Can Ukraine Afford Its Military?
Military clashes in the east are taking a toll on Ukraine’s already strained national budget. According to recent statements by Andrei Paruby, Speaker of Ukraine’s parliament, the Verkhovna Rada, the country is facing difficulties in funding its armed forces. As a result, Ukraine’s Channel 5 television network reported, military equipment damaged during fighting in the Donbas region has not been repaired over the past two months. "We are catastrophically short on money for the defense sector, and resolution to this crisis requires political will and political decisions. This is a decision that can not be lost in the legislative procedures,” Paruby said.
Paruby also recalled the Rada’s decision on the law on strategic defense order, which provides for the development and domestic manufacture of new and unique military equipment for the country's armed forces. "The proposed technology is on par with international equivalents, including with the anti-tank weapon better known to as Javelin, which we have long been waiting for from the United States. We are continuing its development with intent to manufacture "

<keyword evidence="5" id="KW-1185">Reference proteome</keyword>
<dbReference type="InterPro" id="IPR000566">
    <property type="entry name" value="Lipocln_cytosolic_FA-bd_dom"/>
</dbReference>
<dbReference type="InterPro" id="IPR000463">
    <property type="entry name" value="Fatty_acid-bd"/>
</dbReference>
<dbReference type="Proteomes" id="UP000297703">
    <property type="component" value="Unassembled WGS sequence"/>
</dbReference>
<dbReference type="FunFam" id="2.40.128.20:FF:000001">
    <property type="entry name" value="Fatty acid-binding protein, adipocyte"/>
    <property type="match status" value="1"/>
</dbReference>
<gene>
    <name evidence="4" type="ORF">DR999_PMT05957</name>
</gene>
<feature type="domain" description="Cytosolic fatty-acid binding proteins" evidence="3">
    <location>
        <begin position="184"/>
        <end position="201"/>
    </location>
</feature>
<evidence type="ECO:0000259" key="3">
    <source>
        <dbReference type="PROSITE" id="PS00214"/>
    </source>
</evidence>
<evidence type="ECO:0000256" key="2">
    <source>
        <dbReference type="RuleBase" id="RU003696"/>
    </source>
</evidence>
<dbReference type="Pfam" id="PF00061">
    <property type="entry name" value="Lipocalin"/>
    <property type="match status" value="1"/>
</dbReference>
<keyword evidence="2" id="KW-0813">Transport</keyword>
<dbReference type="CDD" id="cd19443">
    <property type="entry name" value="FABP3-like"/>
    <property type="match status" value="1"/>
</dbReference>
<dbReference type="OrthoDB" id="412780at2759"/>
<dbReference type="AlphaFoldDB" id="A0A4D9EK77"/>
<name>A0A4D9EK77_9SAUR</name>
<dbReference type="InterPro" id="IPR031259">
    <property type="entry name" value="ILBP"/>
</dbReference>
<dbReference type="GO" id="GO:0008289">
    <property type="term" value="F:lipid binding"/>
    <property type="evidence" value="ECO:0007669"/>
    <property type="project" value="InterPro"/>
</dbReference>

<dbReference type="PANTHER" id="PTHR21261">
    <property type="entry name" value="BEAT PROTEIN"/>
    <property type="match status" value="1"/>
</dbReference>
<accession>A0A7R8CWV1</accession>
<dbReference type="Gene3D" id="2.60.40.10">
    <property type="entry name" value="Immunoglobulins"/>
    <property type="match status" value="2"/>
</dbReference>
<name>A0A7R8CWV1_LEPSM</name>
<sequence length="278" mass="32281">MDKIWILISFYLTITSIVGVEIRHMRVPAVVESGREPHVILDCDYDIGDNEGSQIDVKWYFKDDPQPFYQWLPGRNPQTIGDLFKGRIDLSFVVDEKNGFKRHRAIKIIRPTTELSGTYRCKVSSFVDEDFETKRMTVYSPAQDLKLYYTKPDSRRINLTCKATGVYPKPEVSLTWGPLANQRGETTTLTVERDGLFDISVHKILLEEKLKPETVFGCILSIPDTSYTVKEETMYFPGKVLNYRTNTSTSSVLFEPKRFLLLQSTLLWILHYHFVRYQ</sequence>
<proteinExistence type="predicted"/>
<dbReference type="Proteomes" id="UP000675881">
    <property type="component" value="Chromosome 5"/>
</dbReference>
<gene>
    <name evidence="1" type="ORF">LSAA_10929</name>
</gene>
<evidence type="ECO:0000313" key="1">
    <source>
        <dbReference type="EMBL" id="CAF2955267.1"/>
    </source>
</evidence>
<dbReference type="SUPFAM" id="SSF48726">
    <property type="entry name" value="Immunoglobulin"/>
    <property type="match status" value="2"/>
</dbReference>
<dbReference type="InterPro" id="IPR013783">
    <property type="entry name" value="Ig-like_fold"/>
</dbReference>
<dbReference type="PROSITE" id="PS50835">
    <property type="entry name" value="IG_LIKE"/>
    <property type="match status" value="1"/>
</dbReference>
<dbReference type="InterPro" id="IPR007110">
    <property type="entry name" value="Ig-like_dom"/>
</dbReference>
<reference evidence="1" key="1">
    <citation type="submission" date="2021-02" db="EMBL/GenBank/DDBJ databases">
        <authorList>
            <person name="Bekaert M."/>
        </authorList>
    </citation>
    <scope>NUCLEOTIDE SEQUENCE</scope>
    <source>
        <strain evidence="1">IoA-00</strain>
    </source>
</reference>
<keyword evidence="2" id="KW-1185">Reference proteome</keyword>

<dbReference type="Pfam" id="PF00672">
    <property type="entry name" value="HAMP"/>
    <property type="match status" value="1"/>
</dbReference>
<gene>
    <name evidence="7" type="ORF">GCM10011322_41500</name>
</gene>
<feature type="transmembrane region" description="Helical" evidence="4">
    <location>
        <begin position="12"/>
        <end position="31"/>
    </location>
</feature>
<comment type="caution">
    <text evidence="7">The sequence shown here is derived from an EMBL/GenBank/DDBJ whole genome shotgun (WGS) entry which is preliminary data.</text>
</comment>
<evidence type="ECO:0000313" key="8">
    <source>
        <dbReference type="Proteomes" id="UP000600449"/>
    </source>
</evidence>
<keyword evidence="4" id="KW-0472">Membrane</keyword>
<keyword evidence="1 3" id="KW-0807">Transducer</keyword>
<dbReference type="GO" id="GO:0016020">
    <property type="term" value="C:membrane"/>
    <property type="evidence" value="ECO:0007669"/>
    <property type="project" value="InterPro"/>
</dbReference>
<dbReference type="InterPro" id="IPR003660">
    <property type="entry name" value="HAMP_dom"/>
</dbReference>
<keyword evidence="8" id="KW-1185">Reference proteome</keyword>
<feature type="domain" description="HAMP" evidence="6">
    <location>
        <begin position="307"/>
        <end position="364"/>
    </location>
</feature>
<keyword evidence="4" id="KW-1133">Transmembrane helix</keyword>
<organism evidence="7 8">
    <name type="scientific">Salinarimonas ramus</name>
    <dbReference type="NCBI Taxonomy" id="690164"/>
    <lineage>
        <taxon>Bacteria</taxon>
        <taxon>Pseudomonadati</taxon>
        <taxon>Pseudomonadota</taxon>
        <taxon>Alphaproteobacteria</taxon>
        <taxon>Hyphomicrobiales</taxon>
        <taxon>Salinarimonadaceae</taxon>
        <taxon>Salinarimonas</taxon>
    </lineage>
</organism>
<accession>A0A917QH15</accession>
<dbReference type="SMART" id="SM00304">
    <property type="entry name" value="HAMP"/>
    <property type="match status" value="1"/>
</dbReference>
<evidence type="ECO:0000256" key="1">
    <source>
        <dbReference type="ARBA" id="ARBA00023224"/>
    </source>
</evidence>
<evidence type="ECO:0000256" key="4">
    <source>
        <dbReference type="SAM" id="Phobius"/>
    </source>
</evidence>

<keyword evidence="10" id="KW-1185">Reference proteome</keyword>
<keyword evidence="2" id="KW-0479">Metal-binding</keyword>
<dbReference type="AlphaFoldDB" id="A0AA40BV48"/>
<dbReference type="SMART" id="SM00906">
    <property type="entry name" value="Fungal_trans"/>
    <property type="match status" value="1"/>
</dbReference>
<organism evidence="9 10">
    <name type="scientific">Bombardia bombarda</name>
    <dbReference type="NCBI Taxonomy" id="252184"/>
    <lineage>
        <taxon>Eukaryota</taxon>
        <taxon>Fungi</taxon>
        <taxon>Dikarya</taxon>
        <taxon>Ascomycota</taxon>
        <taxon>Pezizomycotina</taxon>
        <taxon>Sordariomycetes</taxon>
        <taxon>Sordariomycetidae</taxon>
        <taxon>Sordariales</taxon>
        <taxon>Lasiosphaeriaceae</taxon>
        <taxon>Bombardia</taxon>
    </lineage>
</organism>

The Ukrainian government intends to professionalize its armed forces despite financial constraints. On June 7, 2016, Ukrainian President Petro Poroshenko signed the Strategic Defense Bulletin, which provides for the formation of professional reserves by the Armed Forces of Ukraine - the adoption of this document is part of official measures meant to bring the Ukrainian army in line with NATO standards.
Across former Soviet states with large ethic Russian minorities, there is growing concern that Russia may use those minority communities to destabilize host nations, as Moscow did in Ukraine. More than half of the Russian-speaking residents of Estonia have a negative attitude to the presence of NATO troops in the country. The latter form part of a 4,000-strong contingent to be stationed there as a warning to Moscow. On June 15, 2016, a sociological survey commissioned by the Estonian Ministry of Defense revealed that 56 percent of Russian-speaking respondents said they opposed the presence of NATO forces in Estonia. Meanwhile, 88 percent of ethnic Estonian respondents perceived the presence of NATO forces as positive, with 66 percent generally positive about NATO activities in ensuring the security of Estonia.
Today, approximately one-quarter of Estonia's 1.3 million people are ethnic Russians, and their presence worries the Estonian government, following Moscow's decision to back ethnic Russians fighting the Ukrainian government for independence. Neighboring Latvia, whose own population is 24 percent ethnic-Russian, shares the concern but pledges to host NATO offensive forces on its territory "as long as Russia is its neighbor.” Even Kazakhstan, which continues to enjoy a peaceful and productive relationship with Moscow, is starting to feel on edge, given that one-fifth of its 18 million people are part of the ethnic-Russian community, where some members are starting to express support for Moscow's actions in Crimea and Eastern Ukraine.